Like a lot of men and women, I am an adult survivor of childhood sexual abuse. I know too well how experiencing this type of trauma as a child can alter your development and affect your relationships, and how hard it can be to navigate the world with a cracked foundation. But all is not lost. Believe it or not, being a survivor can help make you a better parent. Here’s how:
1. You have a second chance. When you become a parent, you’re given the opportunity to stop the cycle of abuse and right the wrongs of the past. You know what it’s like to feel alone and helpless, but you’ve fought hard to overcome the obstacles that prevented you from living a happy and fulfilling life. As you watch your child learn and grow, it is healing to live vicariously through their experience, and gratifying to know that you’re giving them a chance you didn’t have.
2. You feel empowered. When you allow the past to control the present, your oppressor wins. The bad things that happened to you as a child were not your fault; they were out of your control. There is no shame in getting help or sharing your story—only shame in silence. It is empowering to take a stand against childhood abuse, and what better reason to do so than the person who calls you mom or dad.
3. You are a force to be reckoned with. You know what it’s like to cry yourself to sleep long after the bogeyman is gone, and you don’t want your little boy or girl to ever feel that type of pain, so you take your role as your child’s protectorate very seriously. At times, you’re surprised how the situations and people you once found intimidating don’t scare you anymore. You are your child’s greatest advocate, and you protect them with your life.
4. You have good communication. You talk to your son or daughter early on about physical boundaries and teach them to follow their intuition. You check in with them regularly about the people they come into contact with, and whether or not they feel comfortable and safe. You stress to your child that no matter what, they should always come to you if something doesn’t feel right—regardless of what anyone else says or does.
5. You’re a motherfucking bloodhound. Being a survivor of childhood trauma has made you well-acquainted with inner turmoil, so you’re pretty good at picking up on signs that others might be struggling too. You make a point to pay attention and be vigilant where your child is concerned, because you know firsthand that despite a parent’s best intentions, the signs of abuse are sometimes hard to see.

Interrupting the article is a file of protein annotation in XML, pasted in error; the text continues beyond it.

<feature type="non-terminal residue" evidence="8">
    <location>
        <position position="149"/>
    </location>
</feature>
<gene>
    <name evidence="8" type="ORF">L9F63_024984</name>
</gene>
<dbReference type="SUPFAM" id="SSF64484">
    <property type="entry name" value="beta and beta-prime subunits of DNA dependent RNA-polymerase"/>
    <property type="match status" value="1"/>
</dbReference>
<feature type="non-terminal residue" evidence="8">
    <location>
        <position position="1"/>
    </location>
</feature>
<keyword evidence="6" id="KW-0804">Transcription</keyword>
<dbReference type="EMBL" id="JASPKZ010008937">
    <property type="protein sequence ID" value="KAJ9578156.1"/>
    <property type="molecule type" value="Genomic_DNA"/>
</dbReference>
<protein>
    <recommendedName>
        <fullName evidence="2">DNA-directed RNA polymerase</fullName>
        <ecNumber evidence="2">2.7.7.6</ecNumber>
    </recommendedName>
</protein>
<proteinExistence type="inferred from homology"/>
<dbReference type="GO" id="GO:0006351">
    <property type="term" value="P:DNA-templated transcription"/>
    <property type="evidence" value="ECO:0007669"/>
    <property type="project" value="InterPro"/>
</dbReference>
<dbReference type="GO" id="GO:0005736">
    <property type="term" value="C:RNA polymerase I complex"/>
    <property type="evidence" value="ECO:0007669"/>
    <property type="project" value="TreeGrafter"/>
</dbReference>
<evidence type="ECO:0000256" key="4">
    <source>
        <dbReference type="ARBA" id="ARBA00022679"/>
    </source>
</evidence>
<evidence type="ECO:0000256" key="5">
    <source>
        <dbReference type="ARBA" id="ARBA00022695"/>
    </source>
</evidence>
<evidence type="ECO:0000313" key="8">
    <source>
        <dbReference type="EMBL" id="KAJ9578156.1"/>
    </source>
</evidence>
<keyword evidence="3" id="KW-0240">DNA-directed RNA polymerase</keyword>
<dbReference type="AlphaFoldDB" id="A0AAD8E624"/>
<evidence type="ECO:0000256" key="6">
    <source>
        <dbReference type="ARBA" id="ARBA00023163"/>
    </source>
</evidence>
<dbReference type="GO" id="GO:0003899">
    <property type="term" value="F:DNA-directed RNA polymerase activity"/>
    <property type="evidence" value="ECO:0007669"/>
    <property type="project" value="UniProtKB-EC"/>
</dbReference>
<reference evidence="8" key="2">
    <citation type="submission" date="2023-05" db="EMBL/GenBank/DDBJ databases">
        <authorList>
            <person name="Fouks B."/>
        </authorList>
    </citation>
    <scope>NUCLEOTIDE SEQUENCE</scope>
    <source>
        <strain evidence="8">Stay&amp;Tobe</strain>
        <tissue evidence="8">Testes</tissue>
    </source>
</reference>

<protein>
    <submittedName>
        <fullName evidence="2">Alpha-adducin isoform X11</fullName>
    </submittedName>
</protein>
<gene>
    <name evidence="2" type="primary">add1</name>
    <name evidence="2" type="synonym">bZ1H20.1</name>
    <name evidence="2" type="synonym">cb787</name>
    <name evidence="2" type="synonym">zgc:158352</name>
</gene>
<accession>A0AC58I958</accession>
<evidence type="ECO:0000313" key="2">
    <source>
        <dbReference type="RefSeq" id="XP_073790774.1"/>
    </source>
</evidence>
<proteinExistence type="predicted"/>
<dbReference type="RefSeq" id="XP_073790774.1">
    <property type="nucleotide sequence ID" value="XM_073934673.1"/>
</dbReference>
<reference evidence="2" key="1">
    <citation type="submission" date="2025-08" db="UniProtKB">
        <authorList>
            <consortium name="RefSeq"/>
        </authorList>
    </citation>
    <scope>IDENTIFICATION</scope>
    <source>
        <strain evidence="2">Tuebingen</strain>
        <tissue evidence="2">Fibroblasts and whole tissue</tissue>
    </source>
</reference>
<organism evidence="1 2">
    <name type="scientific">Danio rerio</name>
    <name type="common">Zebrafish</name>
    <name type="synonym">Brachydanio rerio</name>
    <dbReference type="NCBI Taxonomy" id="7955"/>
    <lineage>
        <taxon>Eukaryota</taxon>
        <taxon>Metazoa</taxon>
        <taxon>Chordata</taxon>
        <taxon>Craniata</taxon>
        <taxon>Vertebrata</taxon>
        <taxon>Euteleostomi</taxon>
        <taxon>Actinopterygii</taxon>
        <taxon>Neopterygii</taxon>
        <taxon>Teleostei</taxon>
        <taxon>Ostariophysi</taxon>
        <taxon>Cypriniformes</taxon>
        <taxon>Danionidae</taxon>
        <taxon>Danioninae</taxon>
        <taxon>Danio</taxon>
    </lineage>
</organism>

6. You raise a strong-ass kid. Face it—you’re a badass. Having confronted your demons has made you strong in the face of adversity. With you in their corner, your child internalizes the message that when life knocks you down, you get back up. Sure, everyone needs downtime; self-care is important, and your child learns that from you as well. But when you’re all patched up, it’s time to dust yourself off and get back in the ring.
7. You have perspective. Being a parent is a hard job, arguably one of the most challenging endeavors a person can take on. Sometimes it’s a breeze, while at other times you’re tempted to pull your hair out. Being a survivor means you’re able to see that the little things don’t seem so big in comparison to the dragons you’ve slain. You teach your child to keep a healthy perspective as well and to look for the good in each situation.
8. You lead with gratitude. When you know what true despair feels like, happiness can initially seem like an odd fit. It takes some time, and patience, to feel comfortable with this foreign emotion, and often even longer to feel as though you deserve to experience it. Once you arrive, you are easily verklempt by the goodness in your life. You marvel at your blessings; above all, you are grateful for a healthy, happy, well-adjusted child.
9. You choose to be better each day. Maybe someone hurt you when you were small, and you’ve been carrying that pain in your heart your whole life. Maybe that hurt will never completely go away. But you’re a survivor. You’ve done what you had to do to be here today, and it’s within your power to continue onward, taking one small step toward the best version of yourself every day.
Your past doesn’t define you as a person or as a parent. You are not the small child you were then, nor are you the person who broke your trust. In fact, you can be an outstanding individual and a terrific mother or father. Being a parent is simultaneously the most difficult and most rewarding thing you’ll ever do, and for all of the things you do right by your son or daughter, so their love will heal you.